This interdisciplinary course focuses on contemporary issues about fairness, equality, and community around the world from the perspective of the humanities: history, language and literature, art, music, linguistics, popular culture, philosophy, religion, archaeology. The course features films, events, independent research, and guest speakers on global issues viewed from perspectives that promote cultural awareness and understanding. Scholarships are available to students enrolled in GHUM101.

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MC literature poster 2017.
Click here for a full listing of all literature courses at MC.

 

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Students: MAJOR CHANGES to Developmental Courses

Students in developmental reading and writing courses!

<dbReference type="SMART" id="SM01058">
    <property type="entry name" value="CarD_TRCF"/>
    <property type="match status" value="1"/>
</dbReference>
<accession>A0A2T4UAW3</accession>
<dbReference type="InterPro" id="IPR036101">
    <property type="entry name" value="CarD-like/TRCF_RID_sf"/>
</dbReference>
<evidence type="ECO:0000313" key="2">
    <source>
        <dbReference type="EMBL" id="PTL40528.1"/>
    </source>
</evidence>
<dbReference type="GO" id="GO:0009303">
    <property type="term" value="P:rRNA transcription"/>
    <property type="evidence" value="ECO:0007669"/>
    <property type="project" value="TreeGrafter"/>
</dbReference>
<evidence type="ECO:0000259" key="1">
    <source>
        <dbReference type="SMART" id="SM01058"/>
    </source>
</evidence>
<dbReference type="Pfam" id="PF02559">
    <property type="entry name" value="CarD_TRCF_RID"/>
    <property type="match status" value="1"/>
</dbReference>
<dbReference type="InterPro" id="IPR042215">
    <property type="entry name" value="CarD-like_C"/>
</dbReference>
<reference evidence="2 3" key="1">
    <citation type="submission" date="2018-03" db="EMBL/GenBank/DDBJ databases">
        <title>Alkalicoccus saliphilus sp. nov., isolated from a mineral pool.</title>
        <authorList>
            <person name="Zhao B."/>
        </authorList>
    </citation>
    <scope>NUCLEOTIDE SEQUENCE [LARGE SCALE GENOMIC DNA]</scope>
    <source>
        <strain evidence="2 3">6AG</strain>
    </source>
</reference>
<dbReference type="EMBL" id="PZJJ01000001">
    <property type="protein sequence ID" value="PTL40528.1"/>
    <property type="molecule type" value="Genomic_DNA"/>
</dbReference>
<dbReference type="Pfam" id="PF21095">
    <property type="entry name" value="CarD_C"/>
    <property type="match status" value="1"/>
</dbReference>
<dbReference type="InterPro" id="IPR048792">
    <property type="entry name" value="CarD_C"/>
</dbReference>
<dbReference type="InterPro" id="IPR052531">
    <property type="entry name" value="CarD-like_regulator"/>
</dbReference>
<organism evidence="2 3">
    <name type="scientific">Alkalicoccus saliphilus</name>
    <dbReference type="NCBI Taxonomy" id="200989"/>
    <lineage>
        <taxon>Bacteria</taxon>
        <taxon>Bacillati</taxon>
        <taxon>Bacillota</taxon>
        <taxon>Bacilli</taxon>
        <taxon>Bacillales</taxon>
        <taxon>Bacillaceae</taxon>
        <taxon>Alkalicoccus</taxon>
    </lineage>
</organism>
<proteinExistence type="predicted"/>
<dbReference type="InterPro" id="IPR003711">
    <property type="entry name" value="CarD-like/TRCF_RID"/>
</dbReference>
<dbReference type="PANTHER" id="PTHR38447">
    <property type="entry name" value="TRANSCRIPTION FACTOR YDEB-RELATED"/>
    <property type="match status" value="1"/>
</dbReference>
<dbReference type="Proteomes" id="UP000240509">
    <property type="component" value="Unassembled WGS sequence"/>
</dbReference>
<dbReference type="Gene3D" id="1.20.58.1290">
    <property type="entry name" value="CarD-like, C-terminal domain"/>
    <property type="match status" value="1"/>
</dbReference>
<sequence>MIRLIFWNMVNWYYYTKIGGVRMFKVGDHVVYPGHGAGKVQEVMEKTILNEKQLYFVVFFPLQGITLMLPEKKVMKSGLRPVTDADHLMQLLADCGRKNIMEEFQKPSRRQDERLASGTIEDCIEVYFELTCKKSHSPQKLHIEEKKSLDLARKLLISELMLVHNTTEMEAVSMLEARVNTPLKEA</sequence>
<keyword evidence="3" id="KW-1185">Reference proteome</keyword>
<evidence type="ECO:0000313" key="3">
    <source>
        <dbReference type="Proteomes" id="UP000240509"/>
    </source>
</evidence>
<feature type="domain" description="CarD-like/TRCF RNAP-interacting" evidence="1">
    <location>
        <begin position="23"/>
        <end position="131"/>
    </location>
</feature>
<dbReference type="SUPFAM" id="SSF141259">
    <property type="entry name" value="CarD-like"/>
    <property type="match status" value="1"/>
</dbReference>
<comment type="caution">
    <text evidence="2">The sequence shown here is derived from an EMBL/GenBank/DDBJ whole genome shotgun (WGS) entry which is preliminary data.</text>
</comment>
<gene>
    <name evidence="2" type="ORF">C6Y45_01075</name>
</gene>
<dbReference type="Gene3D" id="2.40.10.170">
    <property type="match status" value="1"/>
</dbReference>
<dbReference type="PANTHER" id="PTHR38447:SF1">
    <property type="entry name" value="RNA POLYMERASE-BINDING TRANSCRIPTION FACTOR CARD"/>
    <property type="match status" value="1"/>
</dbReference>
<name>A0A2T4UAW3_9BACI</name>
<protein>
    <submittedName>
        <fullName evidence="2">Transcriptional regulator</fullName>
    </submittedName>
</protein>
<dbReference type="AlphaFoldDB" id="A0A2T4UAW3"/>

If you need to take just one of

  • ENGL 001
  • ENGL 002
  • READ 095,
  • READ 099,

take them this summer or fall.

The courses are retiring!

If you need to take BOTH ENGL 002 and READ 099, take the new IERW 002 and save time and money!

To read more about the new IERW class, click here.

To read more about which class you should take, click here.

Questions? Contact ellen.olmstead@montgomerycollege.edu.

 

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MCR ENGL-READ dept offering freebies for sign-ups, again

MC English and Reading

Register for classes in the MC Rockville English and Reading Dept office (Macklin Tower-526, MT526) and receive a FREE Goodie Bag filled with water bottles, diaries, pens, highlighters, WEPA cards and much more!